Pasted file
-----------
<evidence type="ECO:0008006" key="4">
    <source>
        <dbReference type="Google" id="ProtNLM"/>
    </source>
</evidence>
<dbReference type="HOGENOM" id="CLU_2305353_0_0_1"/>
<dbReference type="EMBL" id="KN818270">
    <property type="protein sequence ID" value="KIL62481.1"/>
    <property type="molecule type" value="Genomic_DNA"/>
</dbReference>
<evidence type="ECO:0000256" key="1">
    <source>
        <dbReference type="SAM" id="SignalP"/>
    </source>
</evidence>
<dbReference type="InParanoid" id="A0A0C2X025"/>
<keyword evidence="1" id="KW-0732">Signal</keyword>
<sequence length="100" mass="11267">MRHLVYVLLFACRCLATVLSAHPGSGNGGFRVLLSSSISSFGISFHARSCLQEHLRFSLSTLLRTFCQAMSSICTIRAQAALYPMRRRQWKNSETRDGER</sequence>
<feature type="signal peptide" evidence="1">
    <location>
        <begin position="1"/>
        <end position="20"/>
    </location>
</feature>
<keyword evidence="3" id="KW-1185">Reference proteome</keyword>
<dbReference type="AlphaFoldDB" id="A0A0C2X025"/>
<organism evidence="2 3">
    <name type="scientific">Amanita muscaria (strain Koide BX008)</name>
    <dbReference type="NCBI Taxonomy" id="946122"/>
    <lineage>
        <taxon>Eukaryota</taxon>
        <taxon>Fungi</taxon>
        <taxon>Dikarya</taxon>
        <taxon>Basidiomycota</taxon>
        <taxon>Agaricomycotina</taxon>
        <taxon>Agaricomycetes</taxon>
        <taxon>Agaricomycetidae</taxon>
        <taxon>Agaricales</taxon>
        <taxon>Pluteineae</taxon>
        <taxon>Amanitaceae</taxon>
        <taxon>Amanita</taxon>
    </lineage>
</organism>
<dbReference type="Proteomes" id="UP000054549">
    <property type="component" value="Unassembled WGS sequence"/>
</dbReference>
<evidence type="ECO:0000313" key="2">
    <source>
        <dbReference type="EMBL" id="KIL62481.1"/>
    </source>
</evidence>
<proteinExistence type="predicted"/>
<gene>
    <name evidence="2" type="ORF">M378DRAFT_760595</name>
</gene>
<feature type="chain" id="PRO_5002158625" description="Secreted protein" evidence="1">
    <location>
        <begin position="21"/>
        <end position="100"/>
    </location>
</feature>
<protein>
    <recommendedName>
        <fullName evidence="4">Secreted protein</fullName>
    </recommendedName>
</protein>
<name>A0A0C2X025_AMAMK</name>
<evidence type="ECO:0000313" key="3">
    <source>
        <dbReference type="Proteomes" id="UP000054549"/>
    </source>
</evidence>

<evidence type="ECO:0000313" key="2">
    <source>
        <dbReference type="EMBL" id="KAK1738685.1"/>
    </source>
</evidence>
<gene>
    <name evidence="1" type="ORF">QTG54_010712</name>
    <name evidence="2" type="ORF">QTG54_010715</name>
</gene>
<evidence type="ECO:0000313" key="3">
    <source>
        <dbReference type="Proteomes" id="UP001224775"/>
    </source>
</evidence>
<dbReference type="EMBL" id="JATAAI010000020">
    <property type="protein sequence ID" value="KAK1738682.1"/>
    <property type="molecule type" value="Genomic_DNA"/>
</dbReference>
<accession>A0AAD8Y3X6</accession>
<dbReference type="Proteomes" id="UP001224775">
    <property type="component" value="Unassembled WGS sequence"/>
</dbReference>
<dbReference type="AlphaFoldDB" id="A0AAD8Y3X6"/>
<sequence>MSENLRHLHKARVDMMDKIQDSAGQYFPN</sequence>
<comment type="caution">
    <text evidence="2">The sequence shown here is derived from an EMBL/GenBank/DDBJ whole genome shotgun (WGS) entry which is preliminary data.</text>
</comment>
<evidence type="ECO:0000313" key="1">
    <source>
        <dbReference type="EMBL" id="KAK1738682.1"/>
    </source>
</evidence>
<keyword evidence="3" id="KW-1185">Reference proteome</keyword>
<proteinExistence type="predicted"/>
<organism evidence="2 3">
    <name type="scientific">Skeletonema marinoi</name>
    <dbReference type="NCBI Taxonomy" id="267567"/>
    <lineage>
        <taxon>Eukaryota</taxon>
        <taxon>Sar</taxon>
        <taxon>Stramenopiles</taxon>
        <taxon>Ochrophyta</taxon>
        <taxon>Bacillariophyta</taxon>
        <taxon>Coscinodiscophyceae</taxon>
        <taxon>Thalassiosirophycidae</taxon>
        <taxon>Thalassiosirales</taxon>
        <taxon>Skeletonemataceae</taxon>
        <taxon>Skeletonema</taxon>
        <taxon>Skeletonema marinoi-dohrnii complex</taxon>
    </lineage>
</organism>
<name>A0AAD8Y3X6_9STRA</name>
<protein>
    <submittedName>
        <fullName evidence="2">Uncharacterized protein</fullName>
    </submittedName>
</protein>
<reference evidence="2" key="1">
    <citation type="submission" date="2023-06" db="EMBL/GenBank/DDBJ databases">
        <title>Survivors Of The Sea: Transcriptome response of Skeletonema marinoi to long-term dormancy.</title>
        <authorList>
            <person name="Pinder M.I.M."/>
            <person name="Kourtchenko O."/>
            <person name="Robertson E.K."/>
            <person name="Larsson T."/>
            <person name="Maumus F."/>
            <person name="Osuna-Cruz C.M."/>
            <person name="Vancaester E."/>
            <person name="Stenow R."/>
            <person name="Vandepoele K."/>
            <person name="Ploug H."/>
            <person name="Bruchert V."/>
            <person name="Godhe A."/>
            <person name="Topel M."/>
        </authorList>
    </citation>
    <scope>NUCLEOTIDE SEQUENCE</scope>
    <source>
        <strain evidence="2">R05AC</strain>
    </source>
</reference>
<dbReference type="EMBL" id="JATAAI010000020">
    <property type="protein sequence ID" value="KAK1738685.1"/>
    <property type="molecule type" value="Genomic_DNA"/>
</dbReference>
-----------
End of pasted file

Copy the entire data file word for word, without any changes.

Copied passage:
<evidence type="ECO:0008006" key="4">
    <source>
        <dbReference type="Google" id="ProtNLM"/>
    </source>
</evidence>
<dbReference type="HOGENOM" id="CLU_2305353_0_0_1"/>
<dbReference type="EMBL" id="KN818270">
    <property type="protein sequence ID" value="KIL62481.1"/>
    <property type="molecule type" value="Genomic_DNA"/>
</dbReference>
<evidence type="ECO:0000256" key="1">
    <source>
        <dbReference type="SAM" id="SignalP"/>
    </source>
</evidence>
<dbReference type="InParanoid" id="A0A0C2X025"/>
<keyword evidence="1" id="KW-0732">Signal</keyword>
<sequence length="100" mass="11267">MRHLVYVLLFACRCLATVLSAHPGSGNGGFRVLLSSSISSFGISFHARSCLQEHLRFSLSTLLRTFCQAMSSICTIRAQAALYPMRRRQWKNSETRDGER</sequence>
<feature type="signal peptide" evidence="1">
    <location>
        <begin position="1"/>
        <end position="20"/>
    </location>
</feature>
<keyword evidence="3" id="KW-1185">Reference proteome</keyword>
<dbReference type="AlphaFoldDB" id="A0A0C2X025"/>
<organism evidence="2 3">
    <name type="scientific">Amanita muscaria (strain Koide BX008)</name>
    <dbReference type="NCBI Taxonomy" id="946122"/>
    <lineage>
        <taxon>Eukaryota</taxon>
        <taxon>Fungi</taxon>
        <taxon>Dikarya</taxon>
        <taxon>Basidiomycota</taxon>
        <taxon>Agaricomycotina</taxon>
        <taxon>Agaricomycetes</taxon>
        <taxon>Agaricomycetidae</taxon>
        <taxon>Agaricales</taxon>
        <taxon>Pluteineae</taxon>
        <taxon>Amanitaceae</taxon>
        <taxon>Amanita</taxon>
    </lineage>
</organism>
<dbReference type="Proteomes" id="UP000054549">
    <property type="component" value="Unassembled WGS sequence"/>
</dbReference>
<evidence type="ECO:0000313" key="2">
    <source>
        <dbReference type="EMBL" id="KIL62481.1"/>
    </source>
</evidence>
<proteinExistence type="predicted"/>
<gene>
    <name evidence="2" type="ORF">M378DRAFT_760595</name>
</gene>
<feature type="chain" id="PRO_5002158625" description="Secreted protein" evidence="1">
    <location>
        <begin position="21"/>
        <end position="100"/>
    </location>
</feature>
<protein>
    <recommendedName>
        <fullName evidence="4">Secreted protein</fullName>
    </recommendedName>
</protein>
<name>A0A0C2X025_AMAMK</name>
<evidence type="ECO:0000313" key="3">
    <source>
        <dbReference type="Proteomes" id="UP000054549"/>
    </source>
</evidence>

<evidence type="ECO:0000313" key="2">
    <source>
        <dbReference type="EMBL" id="KAK1738685.1"/>
    </source>
</evidence>
<gene>
    <name evidence="1" type="ORF">QTG54_010712</name>
    <name evidence="2" type="ORF">QTG54_010715</name>
</gene>
<evidence type="ECO:0000313" key="3">
    <source>
        <dbReference type="Proteomes" id="UP001224775"/>
    </source>
</evidence>
<dbReference type="EMBL" id="JATAAI010000020">
    <property type="protein sequence ID" value="KAK1738682.1"/>
    <property type="molecule type" value="Genomic_DNA"/>
</dbReference>
<accession>A0AAD8Y3X6</accession>
<dbReference type="Proteomes" id="UP001224775">
    <property type="component" value="Unassembled WGS sequence"/>
</dbReference>
<dbReference type="AlphaFoldDB" id="A0AAD8Y3X6"/>
<sequence>MSENLRHLHKARVDMMDKIQDSAGQYFPN</sequence>
<comment type="caution">
    <text evidence="2">The sequence shown here is derived from an EMBL/GenBank/DDBJ whole genome shotgun (WGS) entry which is preliminary data.</text>
</comment>
<evidence type="ECO:0000313" key="1">
    <source>
        <dbReference type="EMBL" id="KAK1738682.1"/>
    </source>
</evidence>
<keyword evidence="3" id="KW-1185">Reference proteome</keyword>
<proteinExistence type="predicted"/>
<organism evidence="2 3">
    <name type="scientific">Skeletonema marinoi</name>
    <dbReference type="NCBI Taxonomy" id="267567"/>
    <lineage>
        <taxon>Eukaryota</taxon>
        <taxon>Sar</taxon>
        <taxon>Stramenopiles</taxon>
        <taxon>Ochrophyta</taxon>
        <taxon>Bacillariophyta</taxon>
        <taxon>Coscinodiscophyceae</taxon>
        <taxon>Thalassiosirophycidae</taxon>
        <taxon>Thalassiosirales</taxon>
        <taxon>Skeletonemataceae</taxon>
        <taxon>Skeletonema</taxon>
        <taxon>Skeletonema marinoi-dohrnii complex</taxon>
    </lineage>
</organism>
<name>A0AAD8Y3X6_9STRA</name>
<protein>
    <submittedName>
        <fullName evidence="2">Uncharacterized protein</fullName>
    </submittedName>
</protein>
<reference evidence="2" key="1">
    <citation type="submission" date="2023-06" db="EMBL/GenBank/DDBJ databases">
        <title>Survivors Of The Sea: Transcriptome response of Skeletonema marinoi to long-term dormancy.</title>
        <authorList>
            <person name="Pinder M.I.M."/>
            <person name="Kourtchenko O."/>
            <person name="Robertson E.K."/>
            <person name="Larsson T."/>
            <person name="Maumus F."/>
            <person name="Osuna-Cruz C.M."/>
            <person name="Vancaester E."/>
            <person name="Stenow R."/>
            <person name="Vandepoele K."/>
            <person name="Ploug H."/>
            <person name="Bruchert V."/>
            <person name="Godhe A."/>
            <person name="Topel M."/>
        </authorList>
    </citation>
    <scope>NUCLEOTIDE SEQUENCE</scope>
    <source>
        <strain evidence="2">R05AC</strain>
    </source>
</reference>
<dbReference type="EMBL" id="JATAAI010000020">
    <property type="protein sequence ID" value="KAK1738685.1"/>
    <property type="molecule type" value="Genomic_DNA"/>
</dbReference>